Around half-a-dozen neon tetras flew about the tank, zipping across the water and in and out of the plants that at times formed a jungle backdrop depending on whether my folks had got to the pet shop to renew the foliage on time.  A few goldfish were popped into the tank every so often but always looked like giants compared to the tiny guppies.  And then there was the old man of this underwater utopia, the sage guardian of the deep, a solitary catfish who my dad said always helped him to keep the tank clean.  I always sort of identified with that fish, working on his own, getting on with things and ignoring everyone else around him (yup, I can be a bit of a loner at times!)  He'd often hang on the inside glass of the tank and it'd be a challenge to see how close I could sneak up before he'd take exception to me and swim away.  And it was always a mystery where he was when he was nowhere to be seen.  I'd try to look at the tank from all angles (a challenge in itself as it was stuck inside an alcove!) but his elusive lair is still a secret to this day...  I did always wonder if the day that we stopped seeing him appear was in fact not due to the fact he'd died somewhere at the back of the tank of old age, but because he'd found a secret watery way out of that world into another... 

This particular childhood signpost holds so many memories for me and there's so much more to this story that I could go on for a few post-lengths about it - like the guppy feeding frenzy every time we'd scrunch up some fish food flakes into the top of the tank, or the "angel-fish incident" where someone gave my dad one of these large fish for the tank and then day by day and one by one, the smaller fish began to disappear... Or the thermometer sticker from the front of the tank that I would try to change by pressing my finger to it and watch the temperature rise... temporarily.   Having pet fish and coming into the house to hear that tank bubbling away in the corner really added something to the place I called "home" as a child but it also helped develop my storytelling tendencies by the imaginary worlds it inspired my mind to make up...  So that's why I found it particularly moving that it was being thrown out - we may never see its like again... except when it emerges in some future story that I scribble down...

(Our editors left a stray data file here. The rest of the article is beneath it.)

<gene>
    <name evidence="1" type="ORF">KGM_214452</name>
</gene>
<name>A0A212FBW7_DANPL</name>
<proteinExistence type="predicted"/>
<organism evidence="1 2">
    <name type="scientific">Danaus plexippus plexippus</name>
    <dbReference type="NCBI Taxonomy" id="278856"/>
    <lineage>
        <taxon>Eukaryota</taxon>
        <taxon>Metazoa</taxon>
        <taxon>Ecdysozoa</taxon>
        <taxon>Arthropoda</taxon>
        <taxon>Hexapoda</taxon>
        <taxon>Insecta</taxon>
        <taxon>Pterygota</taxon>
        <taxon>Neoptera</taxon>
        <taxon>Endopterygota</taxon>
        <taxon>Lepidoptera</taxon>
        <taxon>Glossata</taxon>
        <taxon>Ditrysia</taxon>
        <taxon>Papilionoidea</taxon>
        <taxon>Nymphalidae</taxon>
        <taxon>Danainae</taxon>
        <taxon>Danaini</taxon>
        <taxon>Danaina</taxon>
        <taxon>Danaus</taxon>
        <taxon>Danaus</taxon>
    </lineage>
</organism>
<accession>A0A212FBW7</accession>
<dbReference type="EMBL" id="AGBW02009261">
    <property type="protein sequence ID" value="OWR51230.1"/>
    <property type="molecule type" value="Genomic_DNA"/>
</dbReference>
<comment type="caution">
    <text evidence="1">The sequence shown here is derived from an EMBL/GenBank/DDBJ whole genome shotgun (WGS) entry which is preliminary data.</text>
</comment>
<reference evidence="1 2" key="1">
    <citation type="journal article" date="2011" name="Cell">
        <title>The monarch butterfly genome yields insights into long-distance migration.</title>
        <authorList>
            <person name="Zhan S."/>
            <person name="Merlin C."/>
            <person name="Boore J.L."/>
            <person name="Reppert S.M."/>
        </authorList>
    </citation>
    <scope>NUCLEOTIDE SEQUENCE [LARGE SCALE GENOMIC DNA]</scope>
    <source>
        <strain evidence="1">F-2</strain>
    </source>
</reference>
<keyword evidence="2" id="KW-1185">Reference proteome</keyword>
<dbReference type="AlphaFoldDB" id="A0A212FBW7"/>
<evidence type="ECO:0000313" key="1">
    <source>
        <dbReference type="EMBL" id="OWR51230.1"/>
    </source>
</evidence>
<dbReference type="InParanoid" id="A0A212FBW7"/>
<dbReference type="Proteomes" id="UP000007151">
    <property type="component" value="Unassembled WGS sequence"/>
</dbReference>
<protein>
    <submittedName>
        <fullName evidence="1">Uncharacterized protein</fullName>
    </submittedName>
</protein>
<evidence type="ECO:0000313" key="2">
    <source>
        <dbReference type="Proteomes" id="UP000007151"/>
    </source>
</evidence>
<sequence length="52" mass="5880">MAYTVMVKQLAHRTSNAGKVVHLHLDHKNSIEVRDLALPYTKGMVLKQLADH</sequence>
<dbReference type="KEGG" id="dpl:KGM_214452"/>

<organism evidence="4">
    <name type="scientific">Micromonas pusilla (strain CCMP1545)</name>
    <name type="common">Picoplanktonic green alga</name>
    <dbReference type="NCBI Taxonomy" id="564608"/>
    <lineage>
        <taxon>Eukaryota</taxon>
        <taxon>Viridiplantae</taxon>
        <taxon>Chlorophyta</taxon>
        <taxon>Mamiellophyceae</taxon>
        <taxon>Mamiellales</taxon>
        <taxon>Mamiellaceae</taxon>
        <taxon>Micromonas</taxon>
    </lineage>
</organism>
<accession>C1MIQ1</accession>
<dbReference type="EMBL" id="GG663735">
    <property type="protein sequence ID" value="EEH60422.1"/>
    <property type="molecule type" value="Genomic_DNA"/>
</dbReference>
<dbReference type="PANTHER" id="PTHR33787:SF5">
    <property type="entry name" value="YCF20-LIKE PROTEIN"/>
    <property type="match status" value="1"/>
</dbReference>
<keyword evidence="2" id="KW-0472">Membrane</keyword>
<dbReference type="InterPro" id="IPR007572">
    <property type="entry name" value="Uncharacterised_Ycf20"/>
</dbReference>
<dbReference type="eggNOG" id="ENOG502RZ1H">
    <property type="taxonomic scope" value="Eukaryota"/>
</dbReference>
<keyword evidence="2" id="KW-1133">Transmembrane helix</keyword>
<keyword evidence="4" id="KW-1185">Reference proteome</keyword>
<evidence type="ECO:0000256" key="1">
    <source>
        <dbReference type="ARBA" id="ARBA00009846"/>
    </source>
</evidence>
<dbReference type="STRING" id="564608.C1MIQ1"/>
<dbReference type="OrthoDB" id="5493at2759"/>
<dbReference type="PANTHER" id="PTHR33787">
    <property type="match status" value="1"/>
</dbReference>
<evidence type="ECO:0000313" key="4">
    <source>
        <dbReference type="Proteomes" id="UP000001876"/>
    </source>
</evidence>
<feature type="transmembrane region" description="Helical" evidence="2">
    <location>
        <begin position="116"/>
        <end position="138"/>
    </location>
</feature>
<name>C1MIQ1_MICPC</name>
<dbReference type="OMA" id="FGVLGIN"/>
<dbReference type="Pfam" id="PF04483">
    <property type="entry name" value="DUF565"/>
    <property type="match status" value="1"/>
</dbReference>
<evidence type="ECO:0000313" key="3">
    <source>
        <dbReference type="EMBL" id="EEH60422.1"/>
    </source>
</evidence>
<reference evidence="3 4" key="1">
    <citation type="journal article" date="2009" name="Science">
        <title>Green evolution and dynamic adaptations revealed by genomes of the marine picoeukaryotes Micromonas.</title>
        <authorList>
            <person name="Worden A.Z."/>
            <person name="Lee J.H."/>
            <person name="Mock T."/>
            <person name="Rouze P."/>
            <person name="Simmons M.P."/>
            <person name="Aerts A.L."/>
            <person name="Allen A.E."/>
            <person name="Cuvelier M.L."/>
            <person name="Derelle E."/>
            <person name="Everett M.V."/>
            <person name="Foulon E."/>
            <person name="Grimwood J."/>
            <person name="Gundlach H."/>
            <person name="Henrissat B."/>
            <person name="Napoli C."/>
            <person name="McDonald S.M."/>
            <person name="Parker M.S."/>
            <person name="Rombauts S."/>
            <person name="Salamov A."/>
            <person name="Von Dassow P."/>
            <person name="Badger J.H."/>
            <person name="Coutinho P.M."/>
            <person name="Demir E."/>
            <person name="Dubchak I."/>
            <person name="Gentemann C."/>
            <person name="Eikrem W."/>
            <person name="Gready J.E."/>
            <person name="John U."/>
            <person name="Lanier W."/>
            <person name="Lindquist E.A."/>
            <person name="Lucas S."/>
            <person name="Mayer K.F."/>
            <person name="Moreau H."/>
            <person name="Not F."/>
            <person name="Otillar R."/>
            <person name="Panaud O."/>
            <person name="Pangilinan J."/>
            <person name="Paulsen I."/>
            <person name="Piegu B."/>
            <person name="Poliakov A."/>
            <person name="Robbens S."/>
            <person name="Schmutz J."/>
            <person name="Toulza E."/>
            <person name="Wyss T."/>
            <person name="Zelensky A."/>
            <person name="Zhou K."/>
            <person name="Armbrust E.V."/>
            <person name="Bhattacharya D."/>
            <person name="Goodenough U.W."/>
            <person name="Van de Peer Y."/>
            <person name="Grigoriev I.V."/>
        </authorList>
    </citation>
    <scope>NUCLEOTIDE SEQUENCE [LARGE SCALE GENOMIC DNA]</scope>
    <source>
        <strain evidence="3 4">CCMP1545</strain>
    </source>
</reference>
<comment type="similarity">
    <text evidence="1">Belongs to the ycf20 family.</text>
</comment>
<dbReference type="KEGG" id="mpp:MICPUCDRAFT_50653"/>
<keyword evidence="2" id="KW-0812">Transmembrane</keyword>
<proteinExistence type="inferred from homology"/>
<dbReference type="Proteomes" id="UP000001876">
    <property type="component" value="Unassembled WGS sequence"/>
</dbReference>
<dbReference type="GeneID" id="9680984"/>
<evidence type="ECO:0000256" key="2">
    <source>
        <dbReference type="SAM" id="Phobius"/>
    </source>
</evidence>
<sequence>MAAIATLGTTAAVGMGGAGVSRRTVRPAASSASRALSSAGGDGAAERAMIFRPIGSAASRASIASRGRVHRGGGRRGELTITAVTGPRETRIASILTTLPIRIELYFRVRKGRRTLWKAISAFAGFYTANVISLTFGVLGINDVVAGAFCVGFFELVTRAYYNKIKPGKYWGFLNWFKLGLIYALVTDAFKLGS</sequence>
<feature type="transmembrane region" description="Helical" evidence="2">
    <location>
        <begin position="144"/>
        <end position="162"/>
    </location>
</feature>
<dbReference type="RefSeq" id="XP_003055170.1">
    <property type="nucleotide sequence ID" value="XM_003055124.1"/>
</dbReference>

To round off this mid-summer post, here's another one of the trailers I've been having fun creating using Animoto to help spread the word of my growing "Short Stories in stunning 3D!"  This time, since I've been spinning my yarn of tiny epic stories in this post, it's the turn of my collection of "Flash Fiction", which you can find across at my Official Writing Homepage by clicking on a grouping of objects which might be made by splitting apart a big rock...